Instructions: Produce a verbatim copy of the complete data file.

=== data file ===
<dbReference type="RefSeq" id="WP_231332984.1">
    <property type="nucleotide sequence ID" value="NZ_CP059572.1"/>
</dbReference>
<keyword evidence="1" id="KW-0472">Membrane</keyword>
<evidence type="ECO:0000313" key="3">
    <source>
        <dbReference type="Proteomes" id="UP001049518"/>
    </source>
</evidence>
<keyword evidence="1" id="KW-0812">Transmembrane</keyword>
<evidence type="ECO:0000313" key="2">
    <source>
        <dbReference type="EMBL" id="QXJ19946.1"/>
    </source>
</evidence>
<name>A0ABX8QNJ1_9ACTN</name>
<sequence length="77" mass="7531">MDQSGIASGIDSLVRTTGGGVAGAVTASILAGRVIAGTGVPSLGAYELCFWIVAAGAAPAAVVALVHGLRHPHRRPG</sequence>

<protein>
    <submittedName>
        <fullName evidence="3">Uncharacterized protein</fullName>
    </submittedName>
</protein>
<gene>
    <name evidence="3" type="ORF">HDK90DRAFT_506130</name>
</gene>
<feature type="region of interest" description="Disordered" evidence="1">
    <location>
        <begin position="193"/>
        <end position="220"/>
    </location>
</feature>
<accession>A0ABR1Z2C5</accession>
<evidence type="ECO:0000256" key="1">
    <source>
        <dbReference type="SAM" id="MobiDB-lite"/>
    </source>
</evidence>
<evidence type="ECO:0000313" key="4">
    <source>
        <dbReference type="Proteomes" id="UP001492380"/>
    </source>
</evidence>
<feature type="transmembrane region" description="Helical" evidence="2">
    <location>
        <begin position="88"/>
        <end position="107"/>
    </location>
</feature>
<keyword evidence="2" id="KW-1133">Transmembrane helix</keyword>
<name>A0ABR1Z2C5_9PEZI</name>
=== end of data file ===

<dbReference type="RefSeq" id="WP_231332984.1">
    <property type="nucleotide sequence ID" value="NZ_CP059572.1"/>
</dbReference>
<keyword evidence="1" id="KW-0472">Membrane</keyword>
<evidence type="ECO:0000313" key="3">
    <source>
        <dbReference type="Proteomes" id="UP001049518"/>
    </source>
</evidence>
<keyword evidence="1" id="KW-0812">Transmembrane</keyword>
<evidence type="ECO:0000313" key="2">
    <source>
        <dbReference type="EMBL" id="QXJ19946.1"/>
    </source>
</evidence>
<name>A0ABX8QNJ1_9ACTN</name>
<sequence length="77" mass="7531">MDQSGIASGIDSLVRTTGGGVAGAVTASILAGRVIAGTGVPSLGAYELCFWIVAAGAAPAAVVALVHGLRHPHRRPG</sequence>

<protein>
    <submittedName>
        <fullName evidence="3">Uncharacterized protein</fullName>
    </submittedName>
</protein>
<gene>
    <name evidence="3" type="ORF">HDK90DRAFT_506130</name>
</gene>
<feature type="region of interest" description="Disordered" evidence="1">
    <location>
        <begin position="193"/>
        <end position="220"/>
    </location>
</feature>
<accession>A0ABR1Z2C5</accession>
<evidence type="ECO:0000256" key="1">
    <source>
        <dbReference type="SAM" id="MobiDB-lite"/>
    </source>
</evidence>
<evidence type="ECO:0000313" key="4">
    <source>
        <dbReference type="Proteomes" id="UP001492380"/>
    </source>
</evidence>
<feature type="transmembrane region" description="Helical" evidence="2">
    <location>
        <begin position="88"/>
        <end position="107"/>
    </location>
</feature>
<keyword evidence="2" id="KW-1133">Transmembrane helix</keyword>
<name>A0ABR1Z2C5_9PEZI</name>